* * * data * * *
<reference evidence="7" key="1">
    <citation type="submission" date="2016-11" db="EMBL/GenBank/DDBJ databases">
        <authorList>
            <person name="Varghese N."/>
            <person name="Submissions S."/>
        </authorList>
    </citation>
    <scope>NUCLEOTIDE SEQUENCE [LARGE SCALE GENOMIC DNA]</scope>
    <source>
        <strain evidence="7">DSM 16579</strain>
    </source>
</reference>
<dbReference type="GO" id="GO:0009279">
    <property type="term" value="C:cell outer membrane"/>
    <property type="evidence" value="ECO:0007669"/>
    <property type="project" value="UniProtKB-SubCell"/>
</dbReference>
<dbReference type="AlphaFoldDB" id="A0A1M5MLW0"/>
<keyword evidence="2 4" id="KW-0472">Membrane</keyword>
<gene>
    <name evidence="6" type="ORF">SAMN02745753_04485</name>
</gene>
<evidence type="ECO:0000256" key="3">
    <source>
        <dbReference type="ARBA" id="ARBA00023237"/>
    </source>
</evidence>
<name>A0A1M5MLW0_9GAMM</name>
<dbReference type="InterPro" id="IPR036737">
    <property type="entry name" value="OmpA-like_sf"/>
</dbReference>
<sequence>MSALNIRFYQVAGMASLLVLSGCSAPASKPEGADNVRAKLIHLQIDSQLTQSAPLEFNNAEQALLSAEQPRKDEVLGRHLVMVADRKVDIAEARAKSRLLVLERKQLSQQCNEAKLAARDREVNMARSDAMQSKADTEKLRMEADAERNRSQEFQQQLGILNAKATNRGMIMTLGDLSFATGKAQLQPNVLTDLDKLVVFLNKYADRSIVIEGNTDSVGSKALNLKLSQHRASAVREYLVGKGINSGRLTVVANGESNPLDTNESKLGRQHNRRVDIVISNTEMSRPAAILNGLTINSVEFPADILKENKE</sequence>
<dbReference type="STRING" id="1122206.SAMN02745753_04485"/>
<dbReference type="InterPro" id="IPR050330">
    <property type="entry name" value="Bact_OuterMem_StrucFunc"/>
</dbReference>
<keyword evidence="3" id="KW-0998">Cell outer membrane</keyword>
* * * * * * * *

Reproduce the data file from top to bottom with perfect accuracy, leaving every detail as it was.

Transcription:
<reference evidence="7" key="1">
    <citation type="submission" date="2016-11" db="EMBL/GenBank/DDBJ databases">
        <authorList>
            <person name="Varghese N."/>
            <person name="Submissions S."/>
        </authorList>
    </citation>
    <scope>NUCLEOTIDE SEQUENCE [LARGE SCALE GENOMIC DNA]</scope>
    <source>
        <strain evidence="7">DSM 16579</strain>
    </source>
</reference>
<dbReference type="GO" id="GO:0009279">
    <property type="term" value="C:cell outer membrane"/>
    <property type="evidence" value="ECO:0007669"/>
    <property type="project" value="UniProtKB-SubCell"/>
</dbReference>
<dbReference type="AlphaFoldDB" id="A0A1M5MLW0"/>
<keyword evidence="2 4" id="KW-0472">Membrane</keyword>
<gene>
    <name evidence="6" type="ORF">SAMN02745753_04485</name>
</gene>
<evidence type="ECO:0000256" key="3">
    <source>
        <dbReference type="ARBA" id="ARBA00023237"/>
    </source>
</evidence>
<name>A0A1M5MLW0_9GAMM</name>
<dbReference type="InterPro" id="IPR036737">
    <property type="entry name" value="OmpA-like_sf"/>
</dbReference>
<sequence>MSALNIRFYQVAGMASLLVLSGCSAPASKPEGADNVRAKLIHLQIDSQLTQSAPLEFNNAEQALLSAEQPRKDEVLGRHLVMVADRKVDIAEARAKSRLLVLERKQLSQQCNEAKLAARDREVNMARSDAMQSKADTEKLRMEADAERNRSQEFQQQLGILNAKATNRGMIMTLGDLSFATGKAQLQPNVLTDLDKLVVFLNKYADRSIVIEGNTDSVGSKALNLKLSQHRASAVREYLVGKGINSGRLTVVANGESNPLDTNESKLGRQHNRRVDIVISNTEMSRPAAILNGLTINSVEFPADILKENKE</sequence>
<dbReference type="STRING" id="1122206.SAMN02745753_04485"/>
<dbReference type="InterPro" id="IPR050330">
    <property type="entry name" value="Bact_OuterMem_StrucFunc"/>
</dbReference>
<keyword evidence="3" id="KW-0998">Cell outer membrane</keyword>